Two years ago, Hurricane Isabel devastated the 300 acres of George Washington's woodlands at his Mount Vernon Estate. The forest floor was strewn with debris, impeding new foliage growth and an increasing the threat of fire.
Last Friday, 300 tourism industry volunteers spread out across that acreage to restore the forest floor. They were part of a national effort by the industry to "give back to their country and help preserve" an American landmark.
Known as "Tourism Cares for Tomorrow," the nationwide organization and its annual project of historic preservation was the offspring of combining the National Tourism Foundation and the Travelers Conservation Foundation. Their efforts last weekend at Mount Vernon Estate was the third such endeavor.
COMPOSED OF transportation executives, hoteliers, tour operators, travel agents, convention and visitors bureau personnel, and other tourism industry professionals, the organization kicked off its 2005 project with a reception and briefing at the George Washington Masonic National Memorial Thursday evening under the aegis of the Alexandria Convention and Visitors Association.
"We are delighted to bring members of the tourism industry to this icon of American history," said Bruce Beckham, executive director, Tourism Cares for Tomorrow. "Helping to preserve a significant attraction which is visited by one million people each year is a perfect way to show our collective commitment to this country's cultural sites."
Welcoming them to Alexandria was Vice Mayor Redella "Del" Pepper who reminded the group that 8,000 Alexandrians work in the tourism industry. "I want you to know that George Washington not only slept here; he lived in our town," she said.
"He owned a house here, went to church here, and dined in the tavern here. He was also the Grandmaster of this lodge where you are tonight," Pepper said.
"We are so glad you are able to do this project. You are wonderful stewards of our historical properties. We in government count on our volunteers because we can not do everything. We count on people like you," she said.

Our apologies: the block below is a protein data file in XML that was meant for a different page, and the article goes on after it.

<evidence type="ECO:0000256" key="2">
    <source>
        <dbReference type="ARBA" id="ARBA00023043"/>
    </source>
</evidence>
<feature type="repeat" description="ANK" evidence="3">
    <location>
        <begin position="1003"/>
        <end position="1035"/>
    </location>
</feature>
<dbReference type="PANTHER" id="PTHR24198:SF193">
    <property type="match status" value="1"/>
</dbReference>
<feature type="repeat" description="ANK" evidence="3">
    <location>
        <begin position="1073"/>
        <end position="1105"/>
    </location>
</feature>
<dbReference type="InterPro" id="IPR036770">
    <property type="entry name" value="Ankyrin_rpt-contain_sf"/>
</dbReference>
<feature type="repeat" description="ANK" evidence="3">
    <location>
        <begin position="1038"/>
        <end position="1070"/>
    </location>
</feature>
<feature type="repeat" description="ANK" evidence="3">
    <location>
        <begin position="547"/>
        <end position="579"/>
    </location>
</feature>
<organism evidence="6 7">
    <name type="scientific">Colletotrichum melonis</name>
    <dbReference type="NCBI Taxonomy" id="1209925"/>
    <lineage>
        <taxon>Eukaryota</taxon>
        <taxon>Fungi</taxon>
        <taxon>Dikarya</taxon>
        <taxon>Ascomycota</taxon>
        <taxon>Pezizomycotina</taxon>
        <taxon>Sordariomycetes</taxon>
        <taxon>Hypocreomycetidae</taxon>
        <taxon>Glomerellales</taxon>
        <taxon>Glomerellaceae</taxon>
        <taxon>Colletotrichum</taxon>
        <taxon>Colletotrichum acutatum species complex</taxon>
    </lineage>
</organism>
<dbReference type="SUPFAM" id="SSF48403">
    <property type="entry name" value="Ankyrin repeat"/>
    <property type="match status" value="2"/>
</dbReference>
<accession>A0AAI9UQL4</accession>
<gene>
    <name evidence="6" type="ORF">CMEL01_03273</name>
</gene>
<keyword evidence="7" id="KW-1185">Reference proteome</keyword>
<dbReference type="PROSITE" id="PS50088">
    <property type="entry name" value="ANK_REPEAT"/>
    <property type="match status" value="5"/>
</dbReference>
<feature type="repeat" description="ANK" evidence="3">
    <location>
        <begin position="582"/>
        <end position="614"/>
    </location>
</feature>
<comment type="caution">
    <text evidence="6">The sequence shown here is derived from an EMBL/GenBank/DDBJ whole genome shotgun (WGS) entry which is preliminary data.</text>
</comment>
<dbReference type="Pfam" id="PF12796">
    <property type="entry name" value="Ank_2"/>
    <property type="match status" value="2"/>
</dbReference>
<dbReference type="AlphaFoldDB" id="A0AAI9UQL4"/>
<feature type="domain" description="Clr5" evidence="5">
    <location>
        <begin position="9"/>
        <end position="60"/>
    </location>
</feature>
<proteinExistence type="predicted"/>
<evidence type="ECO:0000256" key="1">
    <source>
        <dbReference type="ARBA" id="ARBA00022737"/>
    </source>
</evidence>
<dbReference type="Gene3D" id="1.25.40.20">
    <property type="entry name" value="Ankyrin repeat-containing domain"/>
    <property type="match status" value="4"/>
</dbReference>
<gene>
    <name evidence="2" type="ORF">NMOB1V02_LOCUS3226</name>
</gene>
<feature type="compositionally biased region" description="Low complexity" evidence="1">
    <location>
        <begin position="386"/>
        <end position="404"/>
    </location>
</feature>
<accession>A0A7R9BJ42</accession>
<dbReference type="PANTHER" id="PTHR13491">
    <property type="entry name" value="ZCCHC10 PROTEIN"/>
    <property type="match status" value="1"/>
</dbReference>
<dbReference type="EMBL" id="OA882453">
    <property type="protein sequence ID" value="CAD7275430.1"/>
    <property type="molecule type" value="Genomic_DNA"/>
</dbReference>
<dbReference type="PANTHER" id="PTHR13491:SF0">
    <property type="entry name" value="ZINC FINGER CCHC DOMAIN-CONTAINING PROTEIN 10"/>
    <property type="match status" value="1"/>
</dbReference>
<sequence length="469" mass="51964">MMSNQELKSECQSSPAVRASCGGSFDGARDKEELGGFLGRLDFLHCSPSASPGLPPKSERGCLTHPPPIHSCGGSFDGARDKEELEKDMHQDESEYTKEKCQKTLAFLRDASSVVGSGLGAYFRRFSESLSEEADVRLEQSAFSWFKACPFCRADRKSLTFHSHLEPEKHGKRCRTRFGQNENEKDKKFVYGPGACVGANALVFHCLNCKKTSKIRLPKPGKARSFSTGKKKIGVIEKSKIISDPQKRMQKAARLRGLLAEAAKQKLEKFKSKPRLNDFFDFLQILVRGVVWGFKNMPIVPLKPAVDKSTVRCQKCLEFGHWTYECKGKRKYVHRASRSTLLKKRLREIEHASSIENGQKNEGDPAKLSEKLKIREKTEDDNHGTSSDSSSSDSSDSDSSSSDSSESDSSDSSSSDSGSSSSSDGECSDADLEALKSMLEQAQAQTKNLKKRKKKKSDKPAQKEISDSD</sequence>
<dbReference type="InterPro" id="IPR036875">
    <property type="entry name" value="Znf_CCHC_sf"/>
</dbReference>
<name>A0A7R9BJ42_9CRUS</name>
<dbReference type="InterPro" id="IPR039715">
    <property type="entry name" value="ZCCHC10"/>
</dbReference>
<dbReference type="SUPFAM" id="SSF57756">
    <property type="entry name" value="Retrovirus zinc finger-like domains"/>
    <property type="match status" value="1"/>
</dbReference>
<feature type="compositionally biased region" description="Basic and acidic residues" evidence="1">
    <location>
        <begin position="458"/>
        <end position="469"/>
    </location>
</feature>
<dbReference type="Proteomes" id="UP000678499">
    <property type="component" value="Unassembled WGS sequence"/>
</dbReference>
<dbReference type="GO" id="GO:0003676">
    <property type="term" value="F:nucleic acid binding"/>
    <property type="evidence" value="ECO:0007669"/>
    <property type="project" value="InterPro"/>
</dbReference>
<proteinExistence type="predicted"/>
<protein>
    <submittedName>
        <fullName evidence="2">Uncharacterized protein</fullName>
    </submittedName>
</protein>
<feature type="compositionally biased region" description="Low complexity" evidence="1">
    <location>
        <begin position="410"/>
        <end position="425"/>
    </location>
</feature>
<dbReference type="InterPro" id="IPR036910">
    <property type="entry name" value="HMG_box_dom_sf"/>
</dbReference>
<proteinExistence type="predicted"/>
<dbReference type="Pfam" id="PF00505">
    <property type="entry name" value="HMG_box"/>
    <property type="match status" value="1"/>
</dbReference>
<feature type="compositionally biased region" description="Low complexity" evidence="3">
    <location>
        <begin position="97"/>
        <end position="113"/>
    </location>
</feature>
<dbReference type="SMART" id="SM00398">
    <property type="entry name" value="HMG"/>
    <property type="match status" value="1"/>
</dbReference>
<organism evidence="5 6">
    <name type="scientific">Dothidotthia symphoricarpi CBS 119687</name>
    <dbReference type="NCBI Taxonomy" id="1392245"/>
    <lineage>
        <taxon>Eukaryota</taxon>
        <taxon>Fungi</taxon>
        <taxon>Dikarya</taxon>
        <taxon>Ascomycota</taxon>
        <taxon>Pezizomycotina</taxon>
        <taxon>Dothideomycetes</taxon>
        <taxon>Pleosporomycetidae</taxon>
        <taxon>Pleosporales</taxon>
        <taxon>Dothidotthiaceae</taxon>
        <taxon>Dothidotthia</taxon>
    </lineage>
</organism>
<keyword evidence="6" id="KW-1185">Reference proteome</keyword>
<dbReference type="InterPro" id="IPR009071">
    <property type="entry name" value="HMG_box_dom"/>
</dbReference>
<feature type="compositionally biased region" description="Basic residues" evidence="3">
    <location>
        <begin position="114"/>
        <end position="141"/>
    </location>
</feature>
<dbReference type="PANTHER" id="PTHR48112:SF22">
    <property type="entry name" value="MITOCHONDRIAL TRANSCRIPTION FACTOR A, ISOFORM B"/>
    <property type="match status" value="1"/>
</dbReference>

"In Virginia Governor Warner has made historic tourism a central part of his administration. He is a champion of tourism and knows that tourism is big business," said Matt S. Erskine, deputy secretary, Virginia Commerce and Trade.
"There are more than 280,000 jobs in Virginia associated with tourism and it accounts for $80 billion per year in revenue to the Commonwealth. I truly think we have the finest tourism organizations in the nation," Erskine said.
"We all have a duty to preserve these places to tell the world who we are as American people. We can all be proud to play an ongoing role in the preservation of George Washington's estate," he said, the night before he joined the volunteers early Friday morning at the Estate.
Following their welcome, Dean Norton, director of horticulture at Mount Vernon Estate, explained the rationale behind the project. "Most of our forests are littered with debris. If a fire would occur it would burn extra hot and spread rapidly. Your efforts will help to prevent that," he said.
"This is also a very important part of our regeneration project. It will help prevent deer from continuing to damage the smaller trees. After you have finished, we will fence off areas to plant new sampling that the deer can not harm. This project will have results for up to 200 years," Norton said.
EARLY FRIDAY MORNING, assembled on the meadow facing the entrance to the Mansion, the 300-plus volunteers were told by James K. Rees, executive director of Mount Vernon Estate, "Every time we see Bruce Beckham we know something good is about to happen. And, today you are about to clean up what was left by Hurricane Isabel. Being one of the foremost farmers in America, George Washington was very dedicated to this land."
Tourism Cares for Tomorrow Foundation had previously donated $10,000 to refurbishing the Washingtons' bedroom, according to Rees. It was during that visit by Beckham to deliver the check that he decided to make Mount Vernon the organization's 2005 preservation/restoration project.
The Mount Vernon project was part of a nationwide series of conservation efforts sponsored by the organization under the Tourism-Caring for America banner. Due to budgetary cutbacks many of America's sites "important to the tourism industry, are becoming endangered by lack of maintenance and care," according to Beckham.
Tourism Cares' mission is to bring the industry together "to give back" as well as to demonstrate the "size and economic impact of the tourism industry to the public, governments, park services and its own workforce."
In two previous projects, industry volunteers performed an estimated $300,000 worth of work at the Ellis Island National Park site and were instrumental in preserving St. Louis Cemetery No. 1 in New Orleans by painting, cleaning and lime-washing tombs.
Joining industry volunteers were students from George Washington and Central Michigan universities. In addition to their "give back" restoration endeavors, the organization also provides approximately $1.5 million in scholarships and research grants, according to Beckham. It raises funds through memberships, auctions and special events.